Separation of families at the border - Overview and Update


NEWS UPDATE: (Jan. 17, 2019) The Office of the Inspector General (OIG) has just issued a report revealing that there were many more children separated from their families than had been previously acknowledged by the Administration -- likely significantly more. And there are still missing records about them or there whereabouts. Read the report here.

On June 20, 2018, Donald Trump signed the Executive Order, "Affording Congress an Opportunity to Address Family Separation". The Executive Order came on the heels of a massive public cry of outrage over the Administration's decision to separate immigrant children from their parents at the border. This was followed by a court ruling to halt separations and ordering the reunification of families. 

The Executive Order did not include a plan to reunite over 2,300 separated children with their parents but described how children would remain with their parents in detention, likely over a prolonged period, while criminal or immigration proceedings against them went forward. The order sought to modify the Flores settlement, which had limited the length of time and conditions of child detention, and also called for an expansion of family detention facilities.

On June 26, 2018, California Judge Dana Sabraw issued a nationwide injunction to halt the separation of children from their parents at the border and also ordered that all the separated families had to be reunited within 30 days. Specifically, the Judge Sabraw ordered that children under 5 years of age had to be reunited with parents within 14 days. While some children had been reunited, the Administration has continued to emphasize that children would not be reunited with their parents until the parents' cases were resolved or the parents withdrew their claims for asylum, or agreed to "voluntary" departure.

The court order responded to a lawsuit by the American Civil Liberties Union, which acted on behalf of two women whose children were taken from them; ACLU had also asked the courts to consider a suit on behalf of the entire class of parents whose children were taken from them.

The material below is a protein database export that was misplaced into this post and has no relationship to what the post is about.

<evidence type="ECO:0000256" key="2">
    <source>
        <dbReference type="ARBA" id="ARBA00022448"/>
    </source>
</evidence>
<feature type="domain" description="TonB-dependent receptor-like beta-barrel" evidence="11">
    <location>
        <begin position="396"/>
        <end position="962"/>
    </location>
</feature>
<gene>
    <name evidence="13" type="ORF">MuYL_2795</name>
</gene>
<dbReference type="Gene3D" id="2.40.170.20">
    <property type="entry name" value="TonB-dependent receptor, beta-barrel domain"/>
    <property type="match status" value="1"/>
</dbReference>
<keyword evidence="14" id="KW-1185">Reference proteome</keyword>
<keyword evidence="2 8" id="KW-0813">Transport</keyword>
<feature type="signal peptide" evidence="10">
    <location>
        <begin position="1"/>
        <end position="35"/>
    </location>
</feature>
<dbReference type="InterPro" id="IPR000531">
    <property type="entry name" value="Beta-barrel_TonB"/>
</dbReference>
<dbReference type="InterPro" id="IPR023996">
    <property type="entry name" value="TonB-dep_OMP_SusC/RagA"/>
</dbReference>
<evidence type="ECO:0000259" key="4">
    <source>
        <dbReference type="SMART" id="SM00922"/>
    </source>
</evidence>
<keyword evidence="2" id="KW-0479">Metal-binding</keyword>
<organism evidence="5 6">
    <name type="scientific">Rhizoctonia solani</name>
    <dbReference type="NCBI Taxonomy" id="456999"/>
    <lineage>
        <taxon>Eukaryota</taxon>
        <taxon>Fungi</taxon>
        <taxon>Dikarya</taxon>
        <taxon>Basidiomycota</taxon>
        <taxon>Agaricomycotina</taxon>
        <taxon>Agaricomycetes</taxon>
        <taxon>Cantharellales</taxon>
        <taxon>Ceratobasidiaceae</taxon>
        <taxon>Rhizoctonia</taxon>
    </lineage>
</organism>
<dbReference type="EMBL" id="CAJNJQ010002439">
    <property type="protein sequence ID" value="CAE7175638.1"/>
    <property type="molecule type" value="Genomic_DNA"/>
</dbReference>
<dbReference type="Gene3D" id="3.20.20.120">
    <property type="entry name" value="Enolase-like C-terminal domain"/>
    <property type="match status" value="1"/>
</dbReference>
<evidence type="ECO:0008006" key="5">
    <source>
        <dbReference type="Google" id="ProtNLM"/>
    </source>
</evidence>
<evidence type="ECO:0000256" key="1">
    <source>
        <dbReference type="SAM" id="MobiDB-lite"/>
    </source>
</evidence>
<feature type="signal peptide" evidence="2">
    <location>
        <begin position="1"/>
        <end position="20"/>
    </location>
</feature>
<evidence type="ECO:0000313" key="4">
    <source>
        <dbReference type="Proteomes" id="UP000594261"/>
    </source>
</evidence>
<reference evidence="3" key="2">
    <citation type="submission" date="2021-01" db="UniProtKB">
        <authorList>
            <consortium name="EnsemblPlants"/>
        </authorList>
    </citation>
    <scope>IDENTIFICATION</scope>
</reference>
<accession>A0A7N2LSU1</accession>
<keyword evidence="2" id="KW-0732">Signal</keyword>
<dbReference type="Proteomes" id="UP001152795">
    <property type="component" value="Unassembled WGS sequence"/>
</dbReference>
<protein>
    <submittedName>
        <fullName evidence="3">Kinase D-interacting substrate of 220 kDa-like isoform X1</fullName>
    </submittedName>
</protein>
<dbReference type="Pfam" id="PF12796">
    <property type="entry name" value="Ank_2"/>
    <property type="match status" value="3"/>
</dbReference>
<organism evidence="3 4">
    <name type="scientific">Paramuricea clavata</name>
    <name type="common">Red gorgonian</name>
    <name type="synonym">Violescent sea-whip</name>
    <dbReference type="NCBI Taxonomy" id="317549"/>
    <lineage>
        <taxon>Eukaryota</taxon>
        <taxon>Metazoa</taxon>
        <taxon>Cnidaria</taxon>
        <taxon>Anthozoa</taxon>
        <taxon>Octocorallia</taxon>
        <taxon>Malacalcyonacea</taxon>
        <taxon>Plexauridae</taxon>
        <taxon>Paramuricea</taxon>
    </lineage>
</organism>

UPDATE, JULY 18, 2018: The court has further ordered that reuited families not be deported for at least a week, so that families may decide on the fate of their children, whose cases are considerate separately from the parents.

The Depts. of Health and Human Services, Homeland Security and the Justice issued "The Tri-Department Plan for Stage II of Family Reunification" following their failure to fully meet the first deadline for reunification of children under five years of age with their parents. This plan considers all other children -- over 2,500 -- who are supposed to be reunited with parents by July 26. The plan outlines steps to be taken to verify identity and safe circumstances for reunification -- skipping the time-consuming and contested DNA testing. The judge who ordered the reunification is concerned this plan is just one more delay tactic by the government.

The Northwest Immigrant Rights Project has also filed a lawsuit on behalf of Central American asylum seekers--parents whose children were taken from them.

Attorneys General from 17 states and the District of Columbia have filed a lawsuit (June 26) against the Trump Administration to force the reunification of separated families.


For over a year, Trump Administration officials have floated the notion of separating children from parents in detention at the border, only to meet public backlash. The idea certainly was not new -- the separation of children from parents has happened in the past, for example, during slavery, and by official government policy against Native American populations. And family separations have been taking place at the border and in the interior.

But during the usual springtime uptick of migrants and refugees approaching the U.S.-Mexico border, Attorney General Jeff Sessions announced on May 7 a "new" policy of “zero-tolerance” towards undocumented immigrants and said that as a consequence of prosecuting every border crosser, children would now be separated from border-crossing parents; he specifically noted that this policy would also apply to asylum seekers.